# Speech Recognition Using CRNN, CTC Loss, DeepSpeech Beam Search Decoder, and KenLM Scorer

# Theory

Today, three of the most popular end-to-end ASR (Automatic Speech Recognition) models are **Jasper**, **Wave2Letter+****, **and **Deep Speech 2**. Now they are **available** as a part of the **OpenSeq2Seq** toolkit made by Nvidia. All these ASR systems are based on neural acoustic models, which produces a probability distribution **Pt(c)** over the all target characters **c** per each time step **t, **which is in turn** **evaluated** **by **CTC loss**** **function:

Essentially, the end-to-end speech recognition system described in this article consists of several simple parts:

- Convert raw waveforms to
**spectrograms**using**librosa****torchaudio**.**This article**provides an intuitive understanding of**mel spectrograms**and**this article****mathematics behind this transformation**.

- A spectrogram is an image, so we can use
**convolutional layers**to extract features from them. In this article, I’ll use a popular combination of a**Conv2d**layer and**GELU****it is better**than**ReLU****dropout**for regularization. Also, I think it would be beneficial to use**layer normalization**and**skip connections**for faster convergence and better generalization. As a result, the first part of the neural network will consist of the following layers:

# First Conv2d layerConv2d(1, 32, kernel_size=(3, 3), stride=(2, 2), padding=(1, 1))# 7 blocks of these layersLayerNorm((64,), eps=1e-05, elementwise_affine=True)

# Skip connection is added to this Conv2d layer

GELU()

Dropout(p=0.2, inplace=False)

Conv2d(32, 32, kernel_size=(3, 3), stride=(1, 1), padding=(1, 1))

- At the same time, a spectrogram is time-series data, so it’s quite natural to use bidirectional
**RNN**layers such as**GRU**to capture time-frequency patterns from the features detected by**CNN**layers. For the same reasons as before, I’ll use a layer normalization and dropout:

**# I will use 5 blocks of these layers**

LayerNorm((512,), eps=1e-05, elementwise_affine=True)

GELU()

GRU(512, 512, batch_first=True, bidirectional=True)

Dropout(p=0.2, inplace=False)

- Actually, what we need is to map each small vertical slice of a spectrogram image to a certain character, so our model will produce a probability distribution for each vertical feature vector and each character. It could be done using
**Linear**

**# Input for this layer is an output from the last GRU layer**

# We need to gradually reduce number of outputs from 1024 to the number of characters used in LibriSpeech dataset - 28 + 'blank'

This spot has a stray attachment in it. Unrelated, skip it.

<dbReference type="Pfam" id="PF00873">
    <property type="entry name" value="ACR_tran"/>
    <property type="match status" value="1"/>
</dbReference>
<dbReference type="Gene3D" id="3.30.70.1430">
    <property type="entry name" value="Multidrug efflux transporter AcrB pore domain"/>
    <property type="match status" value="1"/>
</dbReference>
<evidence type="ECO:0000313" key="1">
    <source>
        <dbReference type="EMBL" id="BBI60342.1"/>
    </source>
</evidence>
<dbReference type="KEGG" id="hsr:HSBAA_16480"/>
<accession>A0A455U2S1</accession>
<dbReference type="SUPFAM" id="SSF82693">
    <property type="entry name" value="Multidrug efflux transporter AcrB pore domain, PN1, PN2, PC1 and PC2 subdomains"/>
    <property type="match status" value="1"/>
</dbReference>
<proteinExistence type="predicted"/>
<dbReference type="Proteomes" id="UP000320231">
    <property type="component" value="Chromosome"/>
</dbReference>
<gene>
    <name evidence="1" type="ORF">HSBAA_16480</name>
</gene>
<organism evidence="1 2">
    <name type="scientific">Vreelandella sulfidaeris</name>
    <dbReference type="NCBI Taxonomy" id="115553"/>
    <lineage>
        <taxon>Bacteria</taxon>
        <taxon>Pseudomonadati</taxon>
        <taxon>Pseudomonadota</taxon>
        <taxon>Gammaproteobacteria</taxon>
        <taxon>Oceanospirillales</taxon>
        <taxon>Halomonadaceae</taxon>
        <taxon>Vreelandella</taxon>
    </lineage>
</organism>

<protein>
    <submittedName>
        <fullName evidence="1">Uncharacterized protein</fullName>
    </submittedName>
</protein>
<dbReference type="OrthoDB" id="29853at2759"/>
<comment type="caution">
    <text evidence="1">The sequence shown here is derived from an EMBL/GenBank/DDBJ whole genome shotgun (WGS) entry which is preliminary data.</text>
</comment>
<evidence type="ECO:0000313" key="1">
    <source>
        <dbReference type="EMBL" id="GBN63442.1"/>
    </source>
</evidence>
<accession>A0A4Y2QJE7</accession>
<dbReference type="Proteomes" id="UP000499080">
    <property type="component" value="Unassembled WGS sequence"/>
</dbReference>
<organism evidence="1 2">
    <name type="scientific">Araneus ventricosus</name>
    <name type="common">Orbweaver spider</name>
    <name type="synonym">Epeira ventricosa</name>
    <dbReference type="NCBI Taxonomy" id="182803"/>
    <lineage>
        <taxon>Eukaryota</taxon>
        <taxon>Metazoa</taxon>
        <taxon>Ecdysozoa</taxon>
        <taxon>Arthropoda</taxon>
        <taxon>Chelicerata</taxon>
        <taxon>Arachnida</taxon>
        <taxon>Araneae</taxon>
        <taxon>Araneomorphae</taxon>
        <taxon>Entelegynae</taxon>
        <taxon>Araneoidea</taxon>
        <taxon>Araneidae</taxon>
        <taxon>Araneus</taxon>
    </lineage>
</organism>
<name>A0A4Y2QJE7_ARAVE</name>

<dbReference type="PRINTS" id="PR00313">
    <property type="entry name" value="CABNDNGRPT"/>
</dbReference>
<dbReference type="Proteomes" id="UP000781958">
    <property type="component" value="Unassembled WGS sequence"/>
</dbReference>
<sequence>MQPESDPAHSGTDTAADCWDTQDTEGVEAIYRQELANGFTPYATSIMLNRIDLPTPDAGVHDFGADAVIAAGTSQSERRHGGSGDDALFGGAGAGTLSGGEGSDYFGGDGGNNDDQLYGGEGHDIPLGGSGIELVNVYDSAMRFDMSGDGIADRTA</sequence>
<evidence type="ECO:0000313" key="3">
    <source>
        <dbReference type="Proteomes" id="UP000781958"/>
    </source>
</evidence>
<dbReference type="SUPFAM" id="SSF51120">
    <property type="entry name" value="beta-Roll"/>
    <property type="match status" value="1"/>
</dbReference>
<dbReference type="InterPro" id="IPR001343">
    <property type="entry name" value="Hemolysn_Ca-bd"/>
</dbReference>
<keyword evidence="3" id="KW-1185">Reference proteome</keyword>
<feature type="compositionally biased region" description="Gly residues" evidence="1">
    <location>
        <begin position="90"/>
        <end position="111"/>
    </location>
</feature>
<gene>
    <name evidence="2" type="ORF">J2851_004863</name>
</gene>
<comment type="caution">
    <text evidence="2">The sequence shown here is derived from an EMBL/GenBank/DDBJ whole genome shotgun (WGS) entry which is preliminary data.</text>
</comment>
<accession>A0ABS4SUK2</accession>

Linear(in_features=**1024**, out_features=**512**, bias=True)

GELU()

Dropout(p=0.2, inplace=False)

Linear(in_features=**512**, out_features=**29**, bias=True)

- Then we can use a
**greedy decoder**or a**beam search decoder**to produce the final transcription.

A**greedy decoder**takes in the model’s output and for each vertical feature vector, it chooses the character with the highest probability.

A**beam search decoder**is slightly more complicated. Beam search is based on a heuristic that assumes that chains of random variables with high probability have fairly high probability conditionals. Basically, it takes the**k**highest probability solutions for**p(x1)**, then for each of those take the**k**highest probability solutions for**p(x2|x1)**. Then we need to take the**k**of those with the highest value for**p(x2|x1) * p(x1)**and repeat.

I think**this video****this article**are the most intuitive guides on this subject.

According to**this paper****“…we found…that a well-tuned beam search is crucial to obtaining state-of-the-art results.”** - As usual for
**CRNN**models,**CTC loss**will be used during the training process. You can read more about this loss function**here**,**here****,**or**here**. - Also, it’s quite convenient to use
**Levenshtein distance****WER**

**The resulting model has the following architecture:**

# Practice

## Dataset

In this article, I’ve used the **LibriSpeech ASR corpus**** **of approximately **1000 hours** of segmented and aligned English speech, derived from reading audiobooks. Utterances in this dataset are made of **28** characters (target classes):

Then we need to transform waveforms to spectrograms using **MelSpectrogram**** **and define functions to convert text to integers and vice versa:

This collate function is necessary to prepare tensors required by our model — **spectrograms and labels along with their lengths**. These ‘lengths’ tensors will be used later by the CTC loss function:

Now we have to initialize **DataLoader**s** **using training and validation datasets and set the random seed to a fixed value to get reproducible results:

## Training

The next step is to define training and validation loops, choose an optimizer, hyperparameters, and metrics to evaluate the training progress. I’ve decided to use **AdamW** optimizer with a fairly low learning rate of **5e-4, **train this model for **25** epochs, and use **levenshtein**** **and **jiwer**** **packages** **to calculate quality metrics:

For inference, I’ve used the **beam search decoder** by **DeepSpeech****. **It allows us to use an **external language model scorer** based on the **KenLM**** **toolkit.

Pretrained model weights are available **here****, **and generated scorer is available** ****here**. Also please note that batch sizes were chosen based on the amount of available GPU memory and this model consumed about **22 GB** **of VRAM **during training:

## Testing

For testing purposes, I’ve sampled 20 random spectrograms from the test set:

As you can see, this relatively small model is definitely capable of recognizing human speech and showed good performance on the LibriSpeech dataset.

**This project is also available ****on my GitHub****.**